I’m not big on calling Thomas a doubter.  In fact, I don’t think he doubted at all.  Equally so, I’m glad we don’t put the weight of the doubter tag on John the Baptist either.  These were both good men, faithful disciples, who loved Jesus, but needed to see his Messiahship with their own eyes.  I, for one, can understand that.

Realer than Real – a sermon

You can hear this sermon on the Saint Paul’s website, or read it here.


My favorite part of April Fools’ Day is waiting to see what “innovative technology” Google is going to introduce each year.  The first one I can remember was back in 2008 when Google announced Gmail Custom Time: the ability to make your email travel back in time.  When your boss asked why you didn’t send the proposal yesterday, you could run back to your office and email it dated two days ago.  You could even make it look like your boss had already read it.  People got really excited, until they figured out it wasn’t real.  My favorite was from 2012, when Google announced Gmail Tap, which would eliminate those clumsy little keyboards on your smart phone and replace it with a dot and a dash.  Sending a text or an email would be revolutionarily simple using Morse Code.  This year, Google announced Google Cardboard Plastic, a virtual reality device that was nothing more than a clear piece of plastic you wear over your face to help you experience actual reality.  The tagline for Google Cardboard Plastic was “What’s realer than real?  Probably nothing.  Or maybe something.  I doubt it though.”


“What’s realer than real?” That seems to be the central question in today’s Gospel lesson.  The Easter story in John is about Mary, Thomas, and the rest of the disciples who seem stuck in the reality that Jesus is dead, when the realer reality was resurrection.  In fact, John tells us that his whole Gospel was written so that we might all come know that resurrection life is realer than the life of this age, and that through the life, death, and resurrection of Jesus, each of us can experience that same kind of life.  “These are written so that you may come to believe that Jesus is the Messiah, the Son of God, and that through believing you may have life in his name.”  There are three different Greek words that get translated as “life” in English Bibles.  Psyche, from which we get psychology, is the soul: the life force that is present within all living things.  Bios, the root word for biology, is one’s livelihood: the way in which one lives their life.  Zoe, the word John uses in today’s passage, is the spiritual life: the life given to those who have been reborn by water and the Spirit: eternal life.  The life that John wants for his readers is a life that is realer than real, it is life that moves beyond merely existing: life that is abundant and everlasting in God.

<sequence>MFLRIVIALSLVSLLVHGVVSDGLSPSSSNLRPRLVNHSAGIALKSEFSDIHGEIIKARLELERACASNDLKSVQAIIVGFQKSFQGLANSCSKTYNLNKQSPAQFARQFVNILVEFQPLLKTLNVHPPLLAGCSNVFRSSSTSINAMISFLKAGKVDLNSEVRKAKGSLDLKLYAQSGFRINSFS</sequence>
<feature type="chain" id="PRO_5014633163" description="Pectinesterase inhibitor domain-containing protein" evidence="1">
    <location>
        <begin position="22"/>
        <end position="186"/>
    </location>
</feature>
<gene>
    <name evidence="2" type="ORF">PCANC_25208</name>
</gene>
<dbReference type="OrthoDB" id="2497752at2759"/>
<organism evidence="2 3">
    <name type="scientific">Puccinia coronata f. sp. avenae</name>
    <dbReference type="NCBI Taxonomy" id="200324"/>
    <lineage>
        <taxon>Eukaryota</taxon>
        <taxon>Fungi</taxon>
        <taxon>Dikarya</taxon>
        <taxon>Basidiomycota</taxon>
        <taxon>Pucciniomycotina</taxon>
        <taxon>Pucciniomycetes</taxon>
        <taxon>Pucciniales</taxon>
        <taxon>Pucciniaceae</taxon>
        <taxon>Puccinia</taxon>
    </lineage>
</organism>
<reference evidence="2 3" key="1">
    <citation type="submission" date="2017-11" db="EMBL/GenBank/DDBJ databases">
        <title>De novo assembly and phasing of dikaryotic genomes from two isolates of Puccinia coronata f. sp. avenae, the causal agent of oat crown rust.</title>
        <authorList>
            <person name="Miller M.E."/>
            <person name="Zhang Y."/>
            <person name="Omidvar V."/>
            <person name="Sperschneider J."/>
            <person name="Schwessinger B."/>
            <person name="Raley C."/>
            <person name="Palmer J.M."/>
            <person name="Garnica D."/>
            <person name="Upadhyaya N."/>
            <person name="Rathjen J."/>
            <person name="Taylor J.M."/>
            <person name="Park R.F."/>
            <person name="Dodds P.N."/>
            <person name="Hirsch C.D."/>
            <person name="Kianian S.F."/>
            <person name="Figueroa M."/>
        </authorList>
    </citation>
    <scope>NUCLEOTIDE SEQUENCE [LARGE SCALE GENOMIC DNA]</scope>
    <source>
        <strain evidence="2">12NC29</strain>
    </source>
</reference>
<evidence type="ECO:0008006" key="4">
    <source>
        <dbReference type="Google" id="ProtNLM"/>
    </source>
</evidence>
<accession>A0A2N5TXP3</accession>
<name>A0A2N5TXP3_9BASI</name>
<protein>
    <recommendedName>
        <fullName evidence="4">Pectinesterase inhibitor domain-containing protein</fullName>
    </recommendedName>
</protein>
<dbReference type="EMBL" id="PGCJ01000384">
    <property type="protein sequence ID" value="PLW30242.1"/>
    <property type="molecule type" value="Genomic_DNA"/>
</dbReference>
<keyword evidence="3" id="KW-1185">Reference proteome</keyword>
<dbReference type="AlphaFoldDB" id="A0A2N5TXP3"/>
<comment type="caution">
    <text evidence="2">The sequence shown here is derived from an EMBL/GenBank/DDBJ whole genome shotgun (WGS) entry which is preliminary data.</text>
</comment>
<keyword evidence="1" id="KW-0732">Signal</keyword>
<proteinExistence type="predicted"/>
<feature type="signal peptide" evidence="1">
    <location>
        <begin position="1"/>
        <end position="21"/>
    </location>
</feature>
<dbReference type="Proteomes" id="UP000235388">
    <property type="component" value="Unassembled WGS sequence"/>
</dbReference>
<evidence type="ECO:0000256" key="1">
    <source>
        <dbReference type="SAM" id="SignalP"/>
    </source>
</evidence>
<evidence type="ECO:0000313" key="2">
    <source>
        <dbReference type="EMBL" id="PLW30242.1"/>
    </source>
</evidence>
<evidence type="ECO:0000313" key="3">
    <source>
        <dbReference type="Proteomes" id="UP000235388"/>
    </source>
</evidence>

The life that John hopes for us is the life that Mary, Thomas, and the rest of the disciples just could not wrap their minds around.  Resurrection living is so vastly different from the life of this age, that it can be difficult to handle.  Last week, we heard the story of Mary Magdalene, the first person to see resurrected life.  She was so tied up in grief, anger and confusion that even when the resurrected Jesus was standing right in front of her, she couldn’t recognize him.  It wasn’t until Jesus spoke her name that Mary could recognize the reality of resurrection life.  After Mary had seen that a realer life was possible, Jesus made her the first apostle, sending her to find the disciples and proclaim the Good News of his resurrection.  Her message was as simple as it was impossible to believe, “I have seen the Lord!”

Despite Jesus having three times told them that he would be raised on the third day, despite hearing what Mary had experienced in the garden, despite John and Peter having seen the empty tomb for themselves, the disciples just couldn’t break out of the sad reality that surrounded them, and so they did the only thing they could think of: they huddled in their rented room and locked the door out of fear and doubt.  Suddenly, Jesus appeared in their midst, and he spoke a word of peace to them.  Mary saw Jesus, but it wasn’t until she heard him that she believed.  The disciples heard Jesus, but it wasn’t until they saw his hands and his side that they were able to believe.  Once they did, their fear and doubt were quickly replaced by joy and excitement.  After they had seen the resurrected life of Jesus, he made them apostles, sending them out in the power of the Spirit to share the Good News and to follow his example of loving service and the forgiveness of sins.  Thomas had missed this amazing encounter, and so the Apostles went looking for him.  When they found Thomas, they exclaimed a message as simple as it was impossible to believe, “We have seen the Lord!”